After its first week of work, the Synod assembly on Young People in Rome that runs through October still has a long way to go to achieve its aim of rebuilding links between young people and the Church.
Nevertheless, the bishops have already begun to appreciate how the Church’s culture has gradually distanced itself from young people.
Concern has begun to spread among participants that the final document to be transmitted to Pope Francis will not be effective in reaching out to young people.
“We need to reflect on the way the synod is presenting itself to young people,” said Melbourne Archbishop Peter Comensoli on Oct. 9 as he read the report from his English-speaking workshop to the assembly.
Power of video
The group proposed the synod should each week publish a short video of “less than three minutes” and “fewer than 40 words” outlining its work in various languages.
An example of this was a short interview with Pope Francis that Lyon Auxiliary Bishop Emmanuel Gobilliard made for distribution via social media. The pontiff willingly made himself available for the project. (Source: La Croix International)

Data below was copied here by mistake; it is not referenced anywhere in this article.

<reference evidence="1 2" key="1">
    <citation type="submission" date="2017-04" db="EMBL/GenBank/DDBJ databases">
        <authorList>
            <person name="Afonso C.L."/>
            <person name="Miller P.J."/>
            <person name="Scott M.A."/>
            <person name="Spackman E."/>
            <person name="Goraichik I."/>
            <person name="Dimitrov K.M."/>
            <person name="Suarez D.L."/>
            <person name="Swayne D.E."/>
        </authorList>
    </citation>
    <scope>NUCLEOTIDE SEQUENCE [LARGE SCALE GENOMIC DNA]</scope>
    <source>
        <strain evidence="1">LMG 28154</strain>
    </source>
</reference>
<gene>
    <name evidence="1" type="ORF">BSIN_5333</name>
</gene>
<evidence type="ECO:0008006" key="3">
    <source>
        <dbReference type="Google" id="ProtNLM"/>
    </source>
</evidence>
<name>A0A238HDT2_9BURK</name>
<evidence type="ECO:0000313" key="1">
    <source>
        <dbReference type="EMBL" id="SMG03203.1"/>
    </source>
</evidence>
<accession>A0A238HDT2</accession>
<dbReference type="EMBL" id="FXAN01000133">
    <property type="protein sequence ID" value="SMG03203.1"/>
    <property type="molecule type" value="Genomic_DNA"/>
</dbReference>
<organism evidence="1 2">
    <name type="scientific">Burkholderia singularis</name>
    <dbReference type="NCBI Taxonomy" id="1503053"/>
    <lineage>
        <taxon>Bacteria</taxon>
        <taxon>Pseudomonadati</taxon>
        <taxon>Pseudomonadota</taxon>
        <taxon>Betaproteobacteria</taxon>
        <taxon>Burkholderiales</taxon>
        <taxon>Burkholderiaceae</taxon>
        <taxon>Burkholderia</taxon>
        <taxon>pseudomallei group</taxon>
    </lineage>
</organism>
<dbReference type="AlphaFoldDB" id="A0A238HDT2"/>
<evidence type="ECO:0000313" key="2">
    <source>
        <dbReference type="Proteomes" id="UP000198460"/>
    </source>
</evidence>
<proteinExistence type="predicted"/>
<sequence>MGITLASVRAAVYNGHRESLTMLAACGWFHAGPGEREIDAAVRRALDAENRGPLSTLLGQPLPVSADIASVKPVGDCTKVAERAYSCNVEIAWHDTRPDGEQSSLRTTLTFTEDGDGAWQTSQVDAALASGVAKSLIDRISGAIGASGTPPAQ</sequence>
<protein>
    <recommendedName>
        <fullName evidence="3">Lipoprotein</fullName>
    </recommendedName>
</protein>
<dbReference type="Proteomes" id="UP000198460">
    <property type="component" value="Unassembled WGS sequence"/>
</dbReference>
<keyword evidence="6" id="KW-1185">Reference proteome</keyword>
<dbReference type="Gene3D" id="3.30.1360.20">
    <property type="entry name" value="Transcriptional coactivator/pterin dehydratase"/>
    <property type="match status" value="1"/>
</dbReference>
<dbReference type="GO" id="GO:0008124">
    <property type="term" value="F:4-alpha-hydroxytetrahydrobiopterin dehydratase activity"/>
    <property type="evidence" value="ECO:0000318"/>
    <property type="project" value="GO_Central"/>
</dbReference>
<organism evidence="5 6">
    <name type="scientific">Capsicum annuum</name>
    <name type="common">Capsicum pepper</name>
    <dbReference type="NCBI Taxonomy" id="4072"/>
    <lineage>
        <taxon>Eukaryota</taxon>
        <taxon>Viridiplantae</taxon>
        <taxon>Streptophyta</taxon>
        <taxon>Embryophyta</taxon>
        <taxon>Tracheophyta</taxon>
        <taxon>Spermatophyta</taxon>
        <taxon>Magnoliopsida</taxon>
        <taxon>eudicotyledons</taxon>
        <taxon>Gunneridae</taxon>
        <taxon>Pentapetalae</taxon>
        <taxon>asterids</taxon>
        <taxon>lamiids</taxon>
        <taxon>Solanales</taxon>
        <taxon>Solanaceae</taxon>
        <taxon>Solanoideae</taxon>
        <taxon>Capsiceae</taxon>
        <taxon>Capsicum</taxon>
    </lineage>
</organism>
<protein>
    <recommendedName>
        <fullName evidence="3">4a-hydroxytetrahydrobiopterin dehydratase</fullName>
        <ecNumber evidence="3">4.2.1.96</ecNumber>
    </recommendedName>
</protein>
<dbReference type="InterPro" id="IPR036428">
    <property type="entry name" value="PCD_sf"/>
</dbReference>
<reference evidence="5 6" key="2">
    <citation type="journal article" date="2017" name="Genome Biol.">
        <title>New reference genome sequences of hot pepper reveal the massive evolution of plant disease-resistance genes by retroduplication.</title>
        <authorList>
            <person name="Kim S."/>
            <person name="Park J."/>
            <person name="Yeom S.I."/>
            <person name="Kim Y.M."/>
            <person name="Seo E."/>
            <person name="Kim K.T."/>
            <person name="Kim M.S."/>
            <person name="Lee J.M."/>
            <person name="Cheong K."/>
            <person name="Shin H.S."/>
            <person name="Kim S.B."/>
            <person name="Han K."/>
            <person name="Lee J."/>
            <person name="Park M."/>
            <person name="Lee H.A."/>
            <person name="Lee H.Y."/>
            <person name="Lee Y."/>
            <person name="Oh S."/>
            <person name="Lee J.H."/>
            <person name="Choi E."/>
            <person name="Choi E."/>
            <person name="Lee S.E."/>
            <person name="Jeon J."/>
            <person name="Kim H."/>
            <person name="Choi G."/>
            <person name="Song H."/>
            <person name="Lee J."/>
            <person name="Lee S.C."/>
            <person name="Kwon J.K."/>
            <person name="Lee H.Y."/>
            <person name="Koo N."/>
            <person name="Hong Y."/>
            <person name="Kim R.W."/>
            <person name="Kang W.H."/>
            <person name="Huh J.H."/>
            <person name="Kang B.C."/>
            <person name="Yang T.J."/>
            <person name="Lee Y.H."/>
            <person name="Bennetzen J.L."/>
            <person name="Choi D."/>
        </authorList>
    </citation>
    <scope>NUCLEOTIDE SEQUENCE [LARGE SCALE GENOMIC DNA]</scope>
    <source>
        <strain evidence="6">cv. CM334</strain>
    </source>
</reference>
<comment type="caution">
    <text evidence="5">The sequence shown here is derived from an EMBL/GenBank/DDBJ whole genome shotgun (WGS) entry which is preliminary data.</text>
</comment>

A bishop well-versed in social media. On the youths’ most popular platforms –Twitter, Facebook and Youtube – Mons. Emmanuel Gobilliard, the auxiliary bishop of Lyon, elected member of the French Bishops’ Conference, is sharing with posts and videos the atmosphere, the debates and the addresses delivered in the Vatican Hall where the Synod of Bishops on Young People is under way. With a smile he tells us that he manages to sneak in everywhere. He did not stop even before Pope Francis, whom he managed to interview. “I asked him if he could say a few words to young people, and he spoke meaningful, simple words. Such availability was unexpected to me. It’s a sign of fraternity. A brother among his brothers.”